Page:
Entertainment for the night will include Chicago artists J. Ivy, GLC, Phenom, Mikkey Halsted, Yaw, Khari Lemuel, Frontline Magazine editor Marcus Kline, and Zarakyah Ben Ahmadiel, the Chairman of RBG (Red, Black, Green) Environmental Restoration Agency.
“I was watching the outcome of the Haitian earthquake and made a couple calls with a few friends of mine, and we decided that we needed to do something,” said Ahmadiel, a member of C.H.I., a network of event promoters, DJs, artists, musicians, community activists and corporations that have joined efforts to assist Haiti. “We called these artists to have a positive impact towards the relief effort.”
The entire event won’t be just music though. C.H.I. also plans to bring “edutainment”—education with entertainment—with Ahmadiel and Kline.
“Marcus Kline runs the school that my son goes to,” Ahmadiel said. “He has a good grasp of the politics and the history of how Haiti developed to be so vulnerable to this earthquake. A 7.0 any other place in the world like San Francisco would’ve been damaging, but it wouldn’t be this catastrophic [if not for the] poverty before the earthquake.”
According to Life magazine, on Sept. 2, 2009, Indonesia also suffered a 7.0 earthquake, which killed 57 people. However, according to CNN, the Haitian government’s confirmed death rate is over 72,000 and some guesstimate as high as 200,000.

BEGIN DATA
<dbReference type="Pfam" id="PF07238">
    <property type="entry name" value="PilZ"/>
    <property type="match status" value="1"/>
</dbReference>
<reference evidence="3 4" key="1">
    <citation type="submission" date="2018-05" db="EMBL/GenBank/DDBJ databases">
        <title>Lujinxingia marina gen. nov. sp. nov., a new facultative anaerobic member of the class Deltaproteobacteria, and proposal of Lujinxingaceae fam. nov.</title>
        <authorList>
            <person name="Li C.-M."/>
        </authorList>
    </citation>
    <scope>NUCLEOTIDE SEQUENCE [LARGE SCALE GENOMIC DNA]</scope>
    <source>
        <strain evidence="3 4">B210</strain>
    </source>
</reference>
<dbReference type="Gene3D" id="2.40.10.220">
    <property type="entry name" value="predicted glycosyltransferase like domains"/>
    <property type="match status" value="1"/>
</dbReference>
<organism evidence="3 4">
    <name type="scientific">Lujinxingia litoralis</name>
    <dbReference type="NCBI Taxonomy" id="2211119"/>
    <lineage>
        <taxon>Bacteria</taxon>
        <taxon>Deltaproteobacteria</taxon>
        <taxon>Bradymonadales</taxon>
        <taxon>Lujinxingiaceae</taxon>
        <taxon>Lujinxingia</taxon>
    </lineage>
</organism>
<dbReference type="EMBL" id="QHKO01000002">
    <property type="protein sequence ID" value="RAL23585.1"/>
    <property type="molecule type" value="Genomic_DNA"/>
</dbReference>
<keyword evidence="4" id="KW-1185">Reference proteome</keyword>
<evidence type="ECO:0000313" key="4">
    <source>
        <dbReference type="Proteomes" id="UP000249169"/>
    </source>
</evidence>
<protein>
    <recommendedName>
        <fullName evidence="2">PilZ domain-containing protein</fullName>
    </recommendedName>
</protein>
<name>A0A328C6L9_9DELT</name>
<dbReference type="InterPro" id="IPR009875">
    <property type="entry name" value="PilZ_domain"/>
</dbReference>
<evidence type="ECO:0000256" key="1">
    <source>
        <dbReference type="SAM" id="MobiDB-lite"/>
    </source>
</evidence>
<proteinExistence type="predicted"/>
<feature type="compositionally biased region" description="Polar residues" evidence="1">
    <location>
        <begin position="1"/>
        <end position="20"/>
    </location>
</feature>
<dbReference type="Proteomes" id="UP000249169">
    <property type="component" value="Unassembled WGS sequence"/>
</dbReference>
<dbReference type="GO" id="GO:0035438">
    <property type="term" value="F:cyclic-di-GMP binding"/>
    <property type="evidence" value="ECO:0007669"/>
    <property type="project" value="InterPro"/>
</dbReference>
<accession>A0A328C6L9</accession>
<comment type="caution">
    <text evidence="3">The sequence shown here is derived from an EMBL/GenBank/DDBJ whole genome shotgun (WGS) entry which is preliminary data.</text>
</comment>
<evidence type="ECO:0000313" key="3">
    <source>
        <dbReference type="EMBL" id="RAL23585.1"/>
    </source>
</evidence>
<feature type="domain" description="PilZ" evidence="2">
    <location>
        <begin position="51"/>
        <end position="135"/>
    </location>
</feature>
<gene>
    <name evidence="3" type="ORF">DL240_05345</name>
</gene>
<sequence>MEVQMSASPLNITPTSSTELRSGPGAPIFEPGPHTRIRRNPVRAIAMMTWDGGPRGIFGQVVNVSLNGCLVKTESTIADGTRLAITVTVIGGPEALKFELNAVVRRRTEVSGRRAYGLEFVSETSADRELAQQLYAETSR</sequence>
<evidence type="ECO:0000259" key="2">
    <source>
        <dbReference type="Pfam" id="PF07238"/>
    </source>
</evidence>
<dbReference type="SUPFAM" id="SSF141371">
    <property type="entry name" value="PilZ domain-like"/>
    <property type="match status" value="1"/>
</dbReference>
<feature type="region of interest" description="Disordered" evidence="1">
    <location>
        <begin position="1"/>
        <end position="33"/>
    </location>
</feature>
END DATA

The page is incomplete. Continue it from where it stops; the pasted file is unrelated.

Admission to the Chicago Haitian Initiative event is $15 at the door or $10 with a donation of medical supplies, food, clothing and water. Whole Foods Market, located at 1101 S. Canal St., in the Chicago south loop area, will be donating non-perishable food items to C.H.I.’s benefit concert as well. All proceeds for admission and donations will be distributed to Doctors Without Borders, the Yele Haiti Foundation and Food for the Poor.
“We guarantee that all 100 percent of the proceeds will go directly to the benefit and assistance of the earthquake relief funds,” Ahmadiel said.
However, Ahmadiel does acknowledge the hesitancy of donating to the Yele Haiti Foundation, which is why the funds will be donated to more than one organization.
“Originally [the Yele Haiti Foundation] would’ve gotten all of it,” Ahmadiel said. “I still support Wyclef and what he’s been doing for quite awhile. I don’t frankly question his integrity. What is in question is Yele’s ability to service the people right now.”
According to Ahmadiel, the Shrine is also in agreement with the donations for the night.
“We reached out to Joe [Russo] and told him what we were trying to do,” Ahmadiel said. “He let us have The Shrine at no cost, and any of the production costs we normally would have incurred he’s taking care of so we thank him for that.”
Joseph Russo, the founder of The Shrine, was not available for comment at this time. However, it wasn’t just The Shrine’s owner that wanted to help in the Haitian relief fund.
“Everybody was down and willing to assist and help so we would hope that the community at large can go beyond the sympathy that they feel with the images they watch on TV, and really empathize and act that out by coming to a great show,” he said. “Beyond us, for the next few days, months and years, continue to support the relief efforts on behalf of the Haitian earthquake victims.”